Every once in a while, some Second Life drama will erupt about a “client detection system” (CDS), a scripted product that supposedly protects your store from content rippers (aka “content thieves”) by banning users of untrusted viewer programs. There was such an episode last week, with a certain store using a certain CDS that wrongly banned a legitimate customer using a legitimate viewer. I won’t bother mentioning the name of the store or the CDS, because this post isn’t about that specific incident. This post is about every CDS, every store, and every viewer.
(Full disclosure: the viewer in that particular case was the Imprudence Experimental, which I am involved with. But, users of other viewers have been wrongfully banned by similar systems in the past.)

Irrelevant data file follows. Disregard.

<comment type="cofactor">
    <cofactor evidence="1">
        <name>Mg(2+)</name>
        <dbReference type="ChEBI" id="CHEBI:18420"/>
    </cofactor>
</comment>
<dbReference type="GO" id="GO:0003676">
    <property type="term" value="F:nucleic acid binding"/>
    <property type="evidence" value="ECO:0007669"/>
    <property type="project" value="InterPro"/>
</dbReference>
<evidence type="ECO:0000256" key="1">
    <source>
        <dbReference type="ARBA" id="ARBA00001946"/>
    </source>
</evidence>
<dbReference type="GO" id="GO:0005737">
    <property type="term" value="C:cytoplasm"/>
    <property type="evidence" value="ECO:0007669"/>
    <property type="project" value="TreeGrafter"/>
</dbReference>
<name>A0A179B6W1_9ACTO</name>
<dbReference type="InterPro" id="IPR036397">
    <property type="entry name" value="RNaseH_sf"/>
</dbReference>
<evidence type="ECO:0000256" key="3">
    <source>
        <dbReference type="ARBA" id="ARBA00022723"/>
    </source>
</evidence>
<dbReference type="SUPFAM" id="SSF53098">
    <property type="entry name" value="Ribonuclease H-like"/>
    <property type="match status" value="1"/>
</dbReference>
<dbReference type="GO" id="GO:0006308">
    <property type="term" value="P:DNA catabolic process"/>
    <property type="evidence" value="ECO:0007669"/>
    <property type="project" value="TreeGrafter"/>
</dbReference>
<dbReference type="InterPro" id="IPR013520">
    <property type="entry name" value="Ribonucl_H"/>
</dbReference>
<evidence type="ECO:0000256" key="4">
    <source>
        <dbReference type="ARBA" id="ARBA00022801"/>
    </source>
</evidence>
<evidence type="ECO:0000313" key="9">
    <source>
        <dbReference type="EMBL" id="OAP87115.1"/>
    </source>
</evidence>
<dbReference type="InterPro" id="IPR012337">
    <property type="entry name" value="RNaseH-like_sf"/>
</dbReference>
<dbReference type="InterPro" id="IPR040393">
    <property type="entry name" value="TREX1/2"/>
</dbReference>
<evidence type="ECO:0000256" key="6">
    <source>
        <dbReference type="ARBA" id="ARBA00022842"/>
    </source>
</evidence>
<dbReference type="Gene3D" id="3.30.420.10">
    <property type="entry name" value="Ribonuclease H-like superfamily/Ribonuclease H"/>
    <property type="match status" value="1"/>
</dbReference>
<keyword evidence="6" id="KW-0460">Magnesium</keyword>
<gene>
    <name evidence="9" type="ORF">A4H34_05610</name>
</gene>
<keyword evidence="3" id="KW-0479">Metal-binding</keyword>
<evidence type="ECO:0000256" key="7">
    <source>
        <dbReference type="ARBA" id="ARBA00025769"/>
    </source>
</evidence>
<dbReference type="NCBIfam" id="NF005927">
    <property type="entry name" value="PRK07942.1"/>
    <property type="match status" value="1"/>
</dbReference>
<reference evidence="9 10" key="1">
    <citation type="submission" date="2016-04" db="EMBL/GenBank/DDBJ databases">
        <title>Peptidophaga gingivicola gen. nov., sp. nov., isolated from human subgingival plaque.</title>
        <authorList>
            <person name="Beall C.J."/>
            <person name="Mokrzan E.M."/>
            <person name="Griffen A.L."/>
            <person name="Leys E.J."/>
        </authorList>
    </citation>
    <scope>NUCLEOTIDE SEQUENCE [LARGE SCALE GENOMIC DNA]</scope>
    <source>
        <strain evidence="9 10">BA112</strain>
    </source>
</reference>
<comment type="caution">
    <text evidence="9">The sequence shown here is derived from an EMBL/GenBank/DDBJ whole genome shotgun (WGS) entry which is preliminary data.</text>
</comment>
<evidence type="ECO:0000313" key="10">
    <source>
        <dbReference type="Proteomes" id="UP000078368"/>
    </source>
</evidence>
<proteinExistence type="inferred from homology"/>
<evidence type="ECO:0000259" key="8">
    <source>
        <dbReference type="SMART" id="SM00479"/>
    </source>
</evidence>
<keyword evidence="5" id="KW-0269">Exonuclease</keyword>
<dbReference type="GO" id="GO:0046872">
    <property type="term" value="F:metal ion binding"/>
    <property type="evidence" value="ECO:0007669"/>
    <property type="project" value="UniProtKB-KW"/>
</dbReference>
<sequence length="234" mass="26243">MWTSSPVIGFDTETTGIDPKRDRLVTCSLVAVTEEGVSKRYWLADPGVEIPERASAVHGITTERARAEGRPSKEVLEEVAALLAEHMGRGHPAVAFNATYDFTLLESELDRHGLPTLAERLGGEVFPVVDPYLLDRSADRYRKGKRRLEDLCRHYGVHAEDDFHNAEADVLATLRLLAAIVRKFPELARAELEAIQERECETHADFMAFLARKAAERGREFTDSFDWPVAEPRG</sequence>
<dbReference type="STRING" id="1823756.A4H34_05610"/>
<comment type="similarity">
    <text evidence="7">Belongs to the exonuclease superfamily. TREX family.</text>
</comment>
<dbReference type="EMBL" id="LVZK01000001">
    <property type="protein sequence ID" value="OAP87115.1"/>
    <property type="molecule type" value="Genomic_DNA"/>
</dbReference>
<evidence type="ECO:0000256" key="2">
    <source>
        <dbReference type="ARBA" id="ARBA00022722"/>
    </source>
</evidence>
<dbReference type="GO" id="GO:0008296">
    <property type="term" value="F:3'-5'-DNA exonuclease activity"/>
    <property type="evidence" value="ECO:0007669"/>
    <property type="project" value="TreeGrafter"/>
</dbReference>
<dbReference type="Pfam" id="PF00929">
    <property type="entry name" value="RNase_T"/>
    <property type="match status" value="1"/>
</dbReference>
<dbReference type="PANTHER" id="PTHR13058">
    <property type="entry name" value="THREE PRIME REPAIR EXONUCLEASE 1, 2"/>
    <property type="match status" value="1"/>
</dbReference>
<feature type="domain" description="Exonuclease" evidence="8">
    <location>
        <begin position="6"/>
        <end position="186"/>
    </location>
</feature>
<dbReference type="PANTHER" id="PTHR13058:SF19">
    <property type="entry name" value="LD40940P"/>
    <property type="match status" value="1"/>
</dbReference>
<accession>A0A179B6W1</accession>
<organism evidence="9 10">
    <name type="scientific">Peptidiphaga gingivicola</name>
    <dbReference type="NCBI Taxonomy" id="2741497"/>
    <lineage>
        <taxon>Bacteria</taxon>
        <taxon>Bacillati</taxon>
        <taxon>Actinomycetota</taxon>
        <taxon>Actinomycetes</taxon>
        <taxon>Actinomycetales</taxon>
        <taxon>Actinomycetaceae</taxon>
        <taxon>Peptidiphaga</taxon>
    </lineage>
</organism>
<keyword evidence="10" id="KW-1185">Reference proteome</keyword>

Simply put, a CDS does not provide any significant protection against content rippers. It is snake oil: a product created to commercially exploit store owners’ fear. If you have a CDS set up in your shop, you aren’t protecting your content, you’re just paying someone to invade your customers’ privacy, drive away legitimate customers, and blemish your reputation.
Most people don’t understand how a CDS works, but believe that it might actually be able to stop content rippers. The purpose of this post is to explain how they function, why they are ineffective, and furthermore why they are harmful to your customers and bad for your business.